An open discussion on parking problems in downtown Kamloops brought up all sorts of grievances among neighbourhood business owners hoping to attract and retain customers.
Gay Pooler, manager of the Kamloops Central Business Improvement Association, proposed ideas from the parking solutions group to a full house of business owners, employees and residents at Caffe Motivo on Wednesday night.
Pooler acknowledged there is no "silver bullet" to issues that keep clients away, but parking is an important piece that fits into a bigger puzzle.
"It has to be a combination of solutions," she said before injecting a little optimism into the issue. "If you don't have parking problems in your downtown, likely your downtown is dead."
Movie Mart owner Denis Walsh questioned why the ideas were so centred on parking, suggesting a public transit solution would increase congestion without the vehicles.
Brian Windsor, parking solution group member and Big Boot Inn owner, said a transit plan was in the works that includes a shuttle through the downtown based at the bus loop.
But the reality is monthly parking stalls are quickly becoming a thing of the past, said Pooler. And it's hurting the downtown economy.
"There's about 120,000 square feet of empty office space above ground level that is not rented out and one of the big barriers there is bigger companies would want parking stalls," said Pooler.
Most recent significant losses happened when a new hotel development near the Scoopz Ice Cream Parlour took away 160 stalls and the Lake City Casino took away 70 stalls for customers.
At the top of the list of solutions is changing the parking meter system.
"The rates haven't increased since 1994. They're way too reasonable," she said.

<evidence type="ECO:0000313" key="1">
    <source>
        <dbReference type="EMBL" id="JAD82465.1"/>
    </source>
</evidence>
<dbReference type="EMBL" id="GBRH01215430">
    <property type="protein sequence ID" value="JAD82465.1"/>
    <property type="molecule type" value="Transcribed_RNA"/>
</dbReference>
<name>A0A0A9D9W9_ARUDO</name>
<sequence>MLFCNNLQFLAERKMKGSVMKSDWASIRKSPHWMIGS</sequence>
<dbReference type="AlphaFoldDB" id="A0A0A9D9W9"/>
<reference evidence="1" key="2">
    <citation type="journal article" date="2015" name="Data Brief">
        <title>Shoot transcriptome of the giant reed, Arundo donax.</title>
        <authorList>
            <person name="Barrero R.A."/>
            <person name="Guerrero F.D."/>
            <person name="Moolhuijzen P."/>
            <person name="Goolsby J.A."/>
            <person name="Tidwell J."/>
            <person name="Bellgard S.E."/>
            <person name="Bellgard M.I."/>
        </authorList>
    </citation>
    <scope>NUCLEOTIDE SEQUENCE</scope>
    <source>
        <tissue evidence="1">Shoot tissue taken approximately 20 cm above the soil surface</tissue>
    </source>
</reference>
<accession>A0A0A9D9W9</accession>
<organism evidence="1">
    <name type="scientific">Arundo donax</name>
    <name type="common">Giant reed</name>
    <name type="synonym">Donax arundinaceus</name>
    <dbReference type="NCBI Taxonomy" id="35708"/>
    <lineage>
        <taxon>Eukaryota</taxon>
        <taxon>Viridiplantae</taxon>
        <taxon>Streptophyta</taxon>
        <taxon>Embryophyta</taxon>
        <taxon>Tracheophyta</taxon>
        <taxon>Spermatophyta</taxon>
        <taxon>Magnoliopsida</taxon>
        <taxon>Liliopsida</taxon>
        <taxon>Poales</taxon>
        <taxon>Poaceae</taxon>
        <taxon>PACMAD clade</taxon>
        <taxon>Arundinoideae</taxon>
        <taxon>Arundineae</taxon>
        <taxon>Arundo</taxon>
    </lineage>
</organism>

A $1 per hour zone and a $1.50 per hour zone would increase revenue and encourage drivers to park off Victoria Street.
Kiosk payment methods would allow a pay-by-license-plate system, payment by credit card and even payment by telephone, which would decrease ticketing and is thus "good for PR," said Pooler.
The new system would also eliminate carryover time on meters and eliminate the need for stall lines so more vehicles could park, which would add more than $300,000 of annual revenue, she said.
Increasing fines from $5 to $10 would mean another $150,000.
All told, the suggestions would mean $880,000 of new revenue per year, which the group wants to go into a parking infrastructure fund.
Long terms options to improve parking are public-private partnerships or multi-use developments with commercial or residential as well as parking components.
"We're not saying 'Let's build a parkade' — people visualize the two parkades we have that were built in the '70s," said Pooler. "That's not how people build parkades anymore."
Parking solutions member and urban planner Tony Bradwell of Urban Systems said the most encouraging part of the exercise is that a group is dedicated to addressing and revisiting downtown congestion plans now and as time goes on.
The Kamloops Voters Society is holding another public meeting on downtown parking on tonight at Desert Gardens at 540 Seymour St. from 7 to 9 p.m.